ESM-1: We used a commercially available kit (catalogue number abx151452) which was manufactured and distributed by Abbexa Limited, Cambridge Science Park, Cambridge, United Kingdom. The experiments were done following the manufacturer’s issued standard operating procedures (SOPs) and concentrations of ESM1 greater than 0.156 ng/ml, lower Level of detection were considered raised. We considered that cut-off because high and detectable ESM-1 concentration was associated with poor clinical outcomes [25, 26].
The data was cleaned and exported into STATA 16.0, StataCorp LLC, College Station, Texas, USA for analysis. Normally distributed continuous variables were summarized using means and standard deviation and categorical variables were summarized using proportions and percentage. BMI was categorised as underweight (≤ 18.4 kg/m2), normal (18.5 — 24.9) kg/m2, overweight (25.0 — 29.9) kg/m2 and obese (≥ 30) kg/m2  while history of smoking and alcohol intake was categorized as yes or no. Age was further categorized as < 44 years, 45.0 — 65, and > 65 years. Comparisons between the continuous variables were done using the student’s t-test and Mann Whitney U test. while the chi-square and Fishers’ Exact tests were used for the categorical variables. Box plots were used for data visualization of the concentrations of E-Selectin and Viral load. The proportion of PWLH with elevated E-selectin levels was summarized as a proportion with its 95% confidence interval while no PLWH had detectable levels of ESM-1.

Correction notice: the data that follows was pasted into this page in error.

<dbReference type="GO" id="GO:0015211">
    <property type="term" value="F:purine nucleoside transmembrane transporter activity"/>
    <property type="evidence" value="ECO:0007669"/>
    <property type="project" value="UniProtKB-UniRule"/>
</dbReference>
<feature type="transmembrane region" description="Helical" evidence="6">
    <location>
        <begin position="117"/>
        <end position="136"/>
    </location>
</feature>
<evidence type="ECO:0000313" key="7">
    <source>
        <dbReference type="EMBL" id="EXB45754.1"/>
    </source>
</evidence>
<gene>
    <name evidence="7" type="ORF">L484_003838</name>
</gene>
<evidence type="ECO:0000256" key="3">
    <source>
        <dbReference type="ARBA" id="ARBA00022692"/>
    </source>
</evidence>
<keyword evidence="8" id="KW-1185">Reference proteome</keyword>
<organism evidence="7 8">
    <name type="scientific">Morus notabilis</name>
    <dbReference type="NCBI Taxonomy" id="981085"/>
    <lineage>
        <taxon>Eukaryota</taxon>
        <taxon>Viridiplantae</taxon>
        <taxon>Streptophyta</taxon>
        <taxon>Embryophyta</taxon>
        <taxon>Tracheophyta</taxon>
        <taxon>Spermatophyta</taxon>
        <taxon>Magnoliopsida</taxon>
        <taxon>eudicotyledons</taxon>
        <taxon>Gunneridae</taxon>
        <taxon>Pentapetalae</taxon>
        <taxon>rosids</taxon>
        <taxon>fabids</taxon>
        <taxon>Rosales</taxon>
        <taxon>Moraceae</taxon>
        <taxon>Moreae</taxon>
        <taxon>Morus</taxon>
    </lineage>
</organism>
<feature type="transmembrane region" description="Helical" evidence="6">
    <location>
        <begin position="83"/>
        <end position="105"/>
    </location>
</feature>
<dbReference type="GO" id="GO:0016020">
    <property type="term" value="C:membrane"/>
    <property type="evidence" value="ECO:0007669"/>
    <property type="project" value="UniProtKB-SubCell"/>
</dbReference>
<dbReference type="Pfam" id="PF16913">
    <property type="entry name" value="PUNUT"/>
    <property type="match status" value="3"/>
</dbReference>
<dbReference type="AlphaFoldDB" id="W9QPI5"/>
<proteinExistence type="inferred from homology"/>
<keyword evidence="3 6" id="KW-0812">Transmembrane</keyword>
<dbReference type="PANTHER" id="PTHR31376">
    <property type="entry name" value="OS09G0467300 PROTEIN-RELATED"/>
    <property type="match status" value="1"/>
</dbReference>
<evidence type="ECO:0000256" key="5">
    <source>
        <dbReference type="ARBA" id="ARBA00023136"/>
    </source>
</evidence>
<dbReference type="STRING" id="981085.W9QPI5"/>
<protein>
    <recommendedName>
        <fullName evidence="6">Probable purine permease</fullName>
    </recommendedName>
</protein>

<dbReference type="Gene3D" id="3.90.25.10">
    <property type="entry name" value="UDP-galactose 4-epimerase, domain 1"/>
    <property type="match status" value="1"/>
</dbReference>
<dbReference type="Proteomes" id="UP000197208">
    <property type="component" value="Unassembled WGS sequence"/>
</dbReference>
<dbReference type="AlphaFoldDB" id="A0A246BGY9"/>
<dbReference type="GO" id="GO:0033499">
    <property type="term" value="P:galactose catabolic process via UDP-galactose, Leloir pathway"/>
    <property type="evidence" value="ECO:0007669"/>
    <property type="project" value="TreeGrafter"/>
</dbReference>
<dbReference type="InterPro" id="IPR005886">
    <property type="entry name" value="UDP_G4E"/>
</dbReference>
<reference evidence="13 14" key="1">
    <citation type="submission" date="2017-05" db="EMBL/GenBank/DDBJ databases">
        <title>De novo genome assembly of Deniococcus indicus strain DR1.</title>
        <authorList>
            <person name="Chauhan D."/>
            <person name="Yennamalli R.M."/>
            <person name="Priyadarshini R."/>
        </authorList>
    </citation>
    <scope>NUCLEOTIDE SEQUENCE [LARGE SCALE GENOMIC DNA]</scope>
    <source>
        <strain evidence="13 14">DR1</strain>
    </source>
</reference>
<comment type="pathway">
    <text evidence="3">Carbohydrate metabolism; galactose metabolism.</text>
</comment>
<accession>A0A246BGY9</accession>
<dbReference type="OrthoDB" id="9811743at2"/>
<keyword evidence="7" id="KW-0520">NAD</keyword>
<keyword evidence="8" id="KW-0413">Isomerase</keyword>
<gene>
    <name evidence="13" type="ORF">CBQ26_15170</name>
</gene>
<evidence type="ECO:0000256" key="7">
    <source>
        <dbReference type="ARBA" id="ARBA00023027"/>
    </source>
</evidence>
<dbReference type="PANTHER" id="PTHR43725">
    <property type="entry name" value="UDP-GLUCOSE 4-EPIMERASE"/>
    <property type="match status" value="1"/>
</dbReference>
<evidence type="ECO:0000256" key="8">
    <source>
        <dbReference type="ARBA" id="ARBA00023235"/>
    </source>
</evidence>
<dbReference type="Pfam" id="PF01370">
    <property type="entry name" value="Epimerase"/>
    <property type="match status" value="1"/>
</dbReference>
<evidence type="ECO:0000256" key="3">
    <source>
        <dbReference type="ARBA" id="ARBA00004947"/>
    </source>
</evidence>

For the regression analysis, the outcome variable of elevated E-Selectin levels was dichotomized as 1 “yes elevated E-selectin levels (> 39)” 0” No elevated E-selectin levels (≤ 39)”. We conducted a univariate analysis for the independent variables and the outcome. In the multivariable logistic regression analysis, we used the backward and forward selection methods where variables with a p value < 0.25 or previously known in the literature to induce endothelial activation were considered (i.e., sex, body mass index, age, CD4 count, smoking and alcohol intake status). We assessed interaction by forming two-way interaction terms and performed and likelihood ratio tests between sex and CD4, alcohol use, BMI. We assessed confounding by considering a 10% or more change in the odds ratio with a model with the variable and one without. The goodness of fit of the model was assessed using the Hosmer-Lemeshow goodness of fit test. The odds ratios (OR) with their 95% Confidence Interval (CI) are presented with a p-value of < 0.05 considered statistically significant.